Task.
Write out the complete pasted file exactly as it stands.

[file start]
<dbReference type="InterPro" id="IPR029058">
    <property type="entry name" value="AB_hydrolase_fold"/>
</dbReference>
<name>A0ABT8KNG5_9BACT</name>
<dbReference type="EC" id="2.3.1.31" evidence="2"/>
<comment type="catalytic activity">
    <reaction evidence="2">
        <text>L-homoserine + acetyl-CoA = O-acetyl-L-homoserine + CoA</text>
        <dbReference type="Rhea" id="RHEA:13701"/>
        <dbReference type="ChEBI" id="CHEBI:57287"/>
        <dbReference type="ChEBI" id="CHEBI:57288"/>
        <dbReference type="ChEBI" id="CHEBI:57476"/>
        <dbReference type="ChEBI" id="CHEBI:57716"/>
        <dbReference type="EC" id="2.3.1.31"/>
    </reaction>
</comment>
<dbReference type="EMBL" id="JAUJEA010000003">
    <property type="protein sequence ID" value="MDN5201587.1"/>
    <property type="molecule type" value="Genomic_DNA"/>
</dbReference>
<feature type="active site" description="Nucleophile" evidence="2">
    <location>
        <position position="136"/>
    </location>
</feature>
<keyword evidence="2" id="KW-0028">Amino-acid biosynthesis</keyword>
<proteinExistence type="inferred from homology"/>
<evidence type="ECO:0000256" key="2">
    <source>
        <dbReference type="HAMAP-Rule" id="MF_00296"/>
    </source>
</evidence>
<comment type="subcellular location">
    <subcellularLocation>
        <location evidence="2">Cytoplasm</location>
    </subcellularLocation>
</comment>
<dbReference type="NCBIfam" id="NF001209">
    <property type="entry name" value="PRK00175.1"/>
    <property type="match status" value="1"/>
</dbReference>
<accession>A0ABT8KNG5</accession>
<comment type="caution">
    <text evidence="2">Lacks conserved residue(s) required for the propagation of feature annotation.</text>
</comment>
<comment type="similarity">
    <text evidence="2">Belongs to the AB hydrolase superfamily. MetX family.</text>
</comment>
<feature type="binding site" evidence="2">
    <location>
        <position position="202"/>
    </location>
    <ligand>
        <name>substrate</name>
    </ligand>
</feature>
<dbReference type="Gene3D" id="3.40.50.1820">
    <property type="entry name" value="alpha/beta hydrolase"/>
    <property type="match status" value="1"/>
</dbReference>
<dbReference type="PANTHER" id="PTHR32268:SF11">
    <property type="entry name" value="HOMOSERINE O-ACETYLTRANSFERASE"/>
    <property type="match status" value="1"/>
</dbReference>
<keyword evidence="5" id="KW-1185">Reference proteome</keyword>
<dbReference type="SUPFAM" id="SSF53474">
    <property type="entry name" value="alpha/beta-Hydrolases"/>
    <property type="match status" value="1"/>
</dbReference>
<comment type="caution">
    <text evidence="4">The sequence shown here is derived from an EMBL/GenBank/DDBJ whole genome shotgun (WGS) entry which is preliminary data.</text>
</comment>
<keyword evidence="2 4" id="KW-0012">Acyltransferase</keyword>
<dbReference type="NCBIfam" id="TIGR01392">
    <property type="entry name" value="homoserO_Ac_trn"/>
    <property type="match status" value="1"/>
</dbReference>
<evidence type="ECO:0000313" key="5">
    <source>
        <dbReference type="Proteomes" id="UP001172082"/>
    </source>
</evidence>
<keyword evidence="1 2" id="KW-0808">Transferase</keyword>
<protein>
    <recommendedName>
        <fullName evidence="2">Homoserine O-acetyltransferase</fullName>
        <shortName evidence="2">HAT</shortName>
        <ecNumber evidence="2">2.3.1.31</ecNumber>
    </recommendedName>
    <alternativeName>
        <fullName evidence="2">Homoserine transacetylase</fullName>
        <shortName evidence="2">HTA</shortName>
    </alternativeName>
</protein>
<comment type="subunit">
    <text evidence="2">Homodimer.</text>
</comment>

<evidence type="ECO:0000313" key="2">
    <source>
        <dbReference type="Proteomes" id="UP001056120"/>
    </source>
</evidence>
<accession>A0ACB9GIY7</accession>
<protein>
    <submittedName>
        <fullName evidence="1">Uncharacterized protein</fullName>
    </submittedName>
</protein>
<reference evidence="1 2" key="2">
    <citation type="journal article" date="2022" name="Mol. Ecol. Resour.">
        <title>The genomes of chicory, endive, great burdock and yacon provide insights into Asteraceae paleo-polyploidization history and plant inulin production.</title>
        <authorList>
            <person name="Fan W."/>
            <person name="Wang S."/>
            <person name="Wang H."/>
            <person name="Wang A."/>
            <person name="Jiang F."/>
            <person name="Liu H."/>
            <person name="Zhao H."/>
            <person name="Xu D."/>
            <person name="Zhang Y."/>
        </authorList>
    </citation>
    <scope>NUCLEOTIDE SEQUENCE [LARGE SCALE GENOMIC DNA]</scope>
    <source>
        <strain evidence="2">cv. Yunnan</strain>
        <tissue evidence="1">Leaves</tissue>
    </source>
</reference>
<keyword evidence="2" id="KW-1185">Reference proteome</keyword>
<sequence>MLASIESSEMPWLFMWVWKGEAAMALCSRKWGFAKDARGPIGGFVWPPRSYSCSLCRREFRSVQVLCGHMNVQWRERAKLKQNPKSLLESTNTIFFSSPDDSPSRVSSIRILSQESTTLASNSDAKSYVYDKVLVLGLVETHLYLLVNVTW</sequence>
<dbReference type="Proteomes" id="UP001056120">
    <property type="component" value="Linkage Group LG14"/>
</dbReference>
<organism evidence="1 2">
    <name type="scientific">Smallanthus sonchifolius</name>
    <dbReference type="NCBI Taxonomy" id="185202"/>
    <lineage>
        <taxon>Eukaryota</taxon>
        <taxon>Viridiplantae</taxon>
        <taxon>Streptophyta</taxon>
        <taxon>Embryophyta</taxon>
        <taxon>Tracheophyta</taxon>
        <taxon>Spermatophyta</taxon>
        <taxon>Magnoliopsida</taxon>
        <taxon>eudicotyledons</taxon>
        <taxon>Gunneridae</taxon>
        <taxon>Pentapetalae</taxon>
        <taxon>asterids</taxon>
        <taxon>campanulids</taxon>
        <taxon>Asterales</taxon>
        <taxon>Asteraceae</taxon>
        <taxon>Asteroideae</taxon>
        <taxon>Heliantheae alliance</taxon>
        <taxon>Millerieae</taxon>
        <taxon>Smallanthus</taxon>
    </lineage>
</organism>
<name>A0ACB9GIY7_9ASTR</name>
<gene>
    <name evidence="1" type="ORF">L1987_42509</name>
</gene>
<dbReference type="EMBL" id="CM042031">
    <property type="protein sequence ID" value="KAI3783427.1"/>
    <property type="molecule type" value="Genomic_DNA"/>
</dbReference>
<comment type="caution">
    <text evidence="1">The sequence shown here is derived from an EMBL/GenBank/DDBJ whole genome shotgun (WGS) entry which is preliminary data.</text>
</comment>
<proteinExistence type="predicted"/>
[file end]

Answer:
<dbReference type="InterPro" id="IPR029058">
    <property type="entry name" value="AB_hydrolase_fold"/>
</dbReference>
<name>A0ABT8KNG5_9BACT</name>
<dbReference type="EC" id="2.3.1.31" evidence="2"/>
<comment type="catalytic activity">
    <reaction evidence="2">
        <text>L-homoserine + acetyl-CoA = O-acetyl-L-homoserine + CoA</text>
        <dbReference type="Rhea" id="RHEA:13701"/>
        <dbReference type="ChEBI" id="CHEBI:57287"/>
        <dbReference type="ChEBI" id="CHEBI:57288"/>
        <dbReference type="ChEBI" id="CHEBI:57476"/>
        <dbReference type="ChEBI" id="CHEBI:57716"/>
        <dbReference type="EC" id="2.3.1.31"/>
    </reaction>
</comment>
<dbReference type="EMBL" id="JAUJEA010000003">
    <property type="protein sequence ID" value="MDN5201587.1"/>
    <property type="molecule type" value="Genomic_DNA"/>
</dbReference>
<feature type="active site" description="Nucleophile" evidence="2">
    <location>
        <position position="136"/>
    </location>
</feature>
<keyword evidence="2" id="KW-0028">Amino-acid biosynthesis</keyword>
<proteinExistence type="inferred from homology"/>
<evidence type="ECO:0000256" key="2">
    <source>
        <dbReference type="HAMAP-Rule" id="MF_00296"/>
    </source>
</evidence>
<comment type="subcellular location">
    <subcellularLocation>
        <location evidence="2">Cytoplasm</location>
    </subcellularLocation>
</comment>
<dbReference type="NCBIfam" id="NF001209">
    <property type="entry name" value="PRK00175.1"/>
    <property type="match status" value="1"/>
</dbReference>
<accession>A0ABT8KNG5</accession>
<comment type="caution">
    <text evidence="2">Lacks conserved residue(s) required for the propagation of feature annotation.</text>
</comment>
<comment type="similarity">
    <text evidence="2">Belongs to the AB hydrolase superfamily. MetX family.</text>
</comment>
<feature type="binding site" evidence="2">
    <location>
        <position position="202"/>
    </location>
    <ligand>
        <name>substrate</name>
    </ligand>
</feature>
<dbReference type="Gene3D" id="3.40.50.1820">
    <property type="entry name" value="alpha/beta hydrolase"/>
    <property type="match status" value="1"/>
</dbReference>
<dbReference type="PANTHER" id="PTHR32268:SF11">
    <property type="entry name" value="HOMOSERINE O-ACETYLTRANSFERASE"/>
    <property type="match status" value="1"/>
</dbReference>
<keyword evidence="5" id="KW-1185">Reference proteome</keyword>
<dbReference type="SUPFAM" id="SSF53474">
    <property type="entry name" value="alpha/beta-Hydrolases"/>
    <property type="match status" value="1"/>
</dbReference>
<comment type="caution">
    <text evidence="4">The sequence shown here is derived from an EMBL/GenBank/DDBJ whole genome shotgun (WGS) entry which is preliminary data.</text>
</comment>
<keyword evidence="2 4" id="KW-0012">Acyltransferase</keyword>
<dbReference type="NCBIfam" id="TIGR01392">
    <property type="entry name" value="homoserO_Ac_trn"/>
    <property type="match status" value="1"/>
</dbReference>
<evidence type="ECO:0000313" key="5">
    <source>
        <dbReference type="Proteomes" id="UP001172082"/>
    </source>
</evidence>
<keyword evidence="1 2" id="KW-0808">Transferase</keyword>
<protein>
    <recommendedName>
        <fullName evidence="2">Homoserine O-acetyltransferase</fullName>
        <shortName evidence="2">HAT</shortName>
        <ecNumber evidence="2">2.3.1.31</ecNumber>
    </recommendedName>
    <alternativeName>
        <fullName evidence="2">Homoserine transacetylase</fullName>
        <shortName evidence="2">HTA</shortName>
    </alternativeName>
</protein>
<comment type="subunit">
    <text evidence="2">Homodimer.</text>
</comment>

<evidence type="ECO:0000313" key="2">
    <source>
        <dbReference type="Proteomes" id="UP001056120"/>
    </source>
</evidence>
<accession>A0ACB9GIY7</accession>
<protein>
    <submittedName>
        <fullName evidence="1">Uncharacterized protein</fullName>
    </submittedName>
</protein>
<reference evidence="1 2" key="2">
    <citation type="journal article" date="2022" name="Mol. Ecol. Resour.">
        <title>The genomes of chicory, endive, great burdock and yacon provide insights into Asteraceae paleo-polyploidization history and plant inulin production.</title>
        <authorList>
            <person name="Fan W."/>
            <person name="Wang S."/>
            <person name="Wang H."/>
            <person name="Wang A."/>
            <person name="Jiang F."/>
            <person name="Liu H."/>
            <person name="Zhao H."/>
            <person name="Xu D."/>
            <person name="Zhang Y."/>
        </authorList>
    </citation>
    <scope>NUCLEOTIDE SEQUENCE [LARGE SCALE GENOMIC DNA]</scope>
    <source>
        <strain evidence="2">cv. Yunnan</strain>
        <tissue evidence="1">Leaves</tissue>
    </source>
</reference>
<keyword evidence="2" id="KW-1185">Reference proteome</keyword>
<sequence>MLASIESSEMPWLFMWVWKGEAAMALCSRKWGFAKDARGPIGGFVWPPRSYSCSLCRREFRSVQVLCGHMNVQWRERAKLKQNPKSLLESTNTIFFSSPDDSPSRVSSIRILSQESTTLASNSDAKSYVYDKVLVLGLVETHLYLLVNVTW</sequence>
<dbReference type="Proteomes" id="UP001056120">
    <property type="component" value="Linkage Group LG14"/>
</dbReference>
<organism evidence="1 2">
    <name type="scientific">Smallanthus sonchifolius</name>
    <dbReference type="NCBI Taxonomy" id="185202"/>
    <lineage>
        <taxon>Eukaryota</taxon>
        <taxon>Viridiplantae</taxon>
        <taxon>Streptophyta</taxon>
        <taxon>Embryophyta</taxon>
        <taxon>Tracheophyta</taxon>
        <taxon>Spermatophyta</taxon>
        <taxon>Magnoliopsida</taxon>
        <taxon>eudicotyledons</taxon>
        <taxon>Gunneridae</taxon>
        <taxon>Pentapetalae</taxon>
        <taxon>asterids</taxon>
        <taxon>campanulids</taxon>
        <taxon>Asterales</taxon>
        <taxon>Asteraceae</taxon>
        <taxon>Asteroideae</taxon>
        <taxon>Heliantheae alliance</taxon>
        <taxon>Millerieae</taxon>
        <taxon>Smallanthus</taxon>
    </lineage>
</organism>
<name>A0ACB9GIY7_9ASTR</name>
<gene>
    <name evidence="1" type="ORF">L1987_42509</name>
</gene>
<dbReference type="EMBL" id="CM042031">
    <property type="protein sequence ID" value="KAI3783427.1"/>
    <property type="molecule type" value="Genomic_DNA"/>
</dbReference>
<comment type="caution">
    <text evidence="1">The sequence shown here is derived from an EMBL/GenBank/DDBJ whole genome shotgun (WGS) entry which is preliminary data.</text>
</comment>
<proteinExistence type="predicted"/>